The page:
The purpose of our visit to Kunming was to get our Vietnamese visa. Judging by the people we met in the hostel, this seems like a fairly typical reason to visit. Kunming is positioned in a convenient location to travel to Vietnam, Laos, Myanmar or Thailand, there is even a plan to link it to all of these countries by high speed rail. From what we saw of Kunming it was a cool city with a very relaxed atmosphere and excellent cost of living. Baozi were 1RMB each and our private room in the hostel was cheaper than dorm beds in most places. We booked in for 5 nights to allow for the 3 business day processing time of our Vietnamese visa and I have to say it was a pleasant and relaxing stay.


The embassy is on the 5th floor of a huge hotel complex and is notoriously difficult to find, but we came prepared with a detailed description that someone had written on tripadvisor. We confidently walked past the sign marked “World Trade Centre Kunming’, up the car ramp, into the foyer, turned to the left, walked into the entrance next to a bank and approached the receptionist waiting there and said “Yuènán dàshǐ guǎn?”. “No” … I was crushed. Had the unknown tripadvisor user been playing a joke, sending hapless travellers to frustrate this receptionist time and again? Before I could panic and begin contacting a lawyer about the possible legal repercussions of posting fake directions online the receptionist clarified that the embassy was located there but the staff were out to lunch, we could return in 40 minutes when they’d be back. So we went out to the hotel foyer cafe (with its free WiFi) and waited, turning down the hints from hotel staff that we might want to order a drink.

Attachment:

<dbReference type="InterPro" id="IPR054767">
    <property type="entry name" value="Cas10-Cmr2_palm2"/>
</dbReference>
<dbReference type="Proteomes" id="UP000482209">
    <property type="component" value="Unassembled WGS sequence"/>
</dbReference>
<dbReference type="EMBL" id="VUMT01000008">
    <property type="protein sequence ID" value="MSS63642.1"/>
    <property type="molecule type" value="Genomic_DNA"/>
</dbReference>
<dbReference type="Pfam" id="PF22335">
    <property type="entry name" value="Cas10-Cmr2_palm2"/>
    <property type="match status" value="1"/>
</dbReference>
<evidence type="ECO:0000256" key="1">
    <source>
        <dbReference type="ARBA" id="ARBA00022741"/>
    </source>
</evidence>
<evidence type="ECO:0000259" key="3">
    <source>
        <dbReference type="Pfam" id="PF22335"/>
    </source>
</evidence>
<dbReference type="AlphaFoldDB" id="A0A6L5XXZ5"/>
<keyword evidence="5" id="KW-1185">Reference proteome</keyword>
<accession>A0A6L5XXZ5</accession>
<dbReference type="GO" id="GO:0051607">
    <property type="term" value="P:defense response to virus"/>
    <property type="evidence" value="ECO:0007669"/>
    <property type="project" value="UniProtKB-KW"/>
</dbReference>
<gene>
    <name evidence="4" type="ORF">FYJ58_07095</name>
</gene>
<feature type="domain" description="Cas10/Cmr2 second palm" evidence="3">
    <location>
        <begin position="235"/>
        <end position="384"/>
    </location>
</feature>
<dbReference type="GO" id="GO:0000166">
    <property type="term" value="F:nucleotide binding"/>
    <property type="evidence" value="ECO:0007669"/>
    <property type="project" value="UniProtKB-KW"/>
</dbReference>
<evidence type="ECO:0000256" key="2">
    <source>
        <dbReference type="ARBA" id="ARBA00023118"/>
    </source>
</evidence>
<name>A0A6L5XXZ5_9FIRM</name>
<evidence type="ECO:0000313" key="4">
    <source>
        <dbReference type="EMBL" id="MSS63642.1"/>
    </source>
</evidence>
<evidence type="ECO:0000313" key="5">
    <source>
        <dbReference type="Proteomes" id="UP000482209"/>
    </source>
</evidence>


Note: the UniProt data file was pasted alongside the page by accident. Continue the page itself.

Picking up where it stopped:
We don’t have any relevant photos so here’s a picture of me doing the monkeybars – actually harder than getting a visa


The actual application was pretty straightforward, we entered the embassy 40 minutes later and saw an empty reception desk with a stack of visa application forms on it, took two and completed them. Then we waited for 30 minutes for a staff member to turn up. He saw that we wanted to enter Vietnam on the 1st and told us to come and collect the visa’s on the evening of the 31st. What a coincidence. From what I’ve read about Vietnamese visas they often have the surprise flexibility to fit your exact requirements. Need it ready in 4 days? Then that’s how long they take to get ready. Need it for 45 rather than 30 days? Just $100 more and there’s a special visa just for you. Forgot a photo for the visa? You can now pay an additional ‘missing photo’ fee and you’re all set.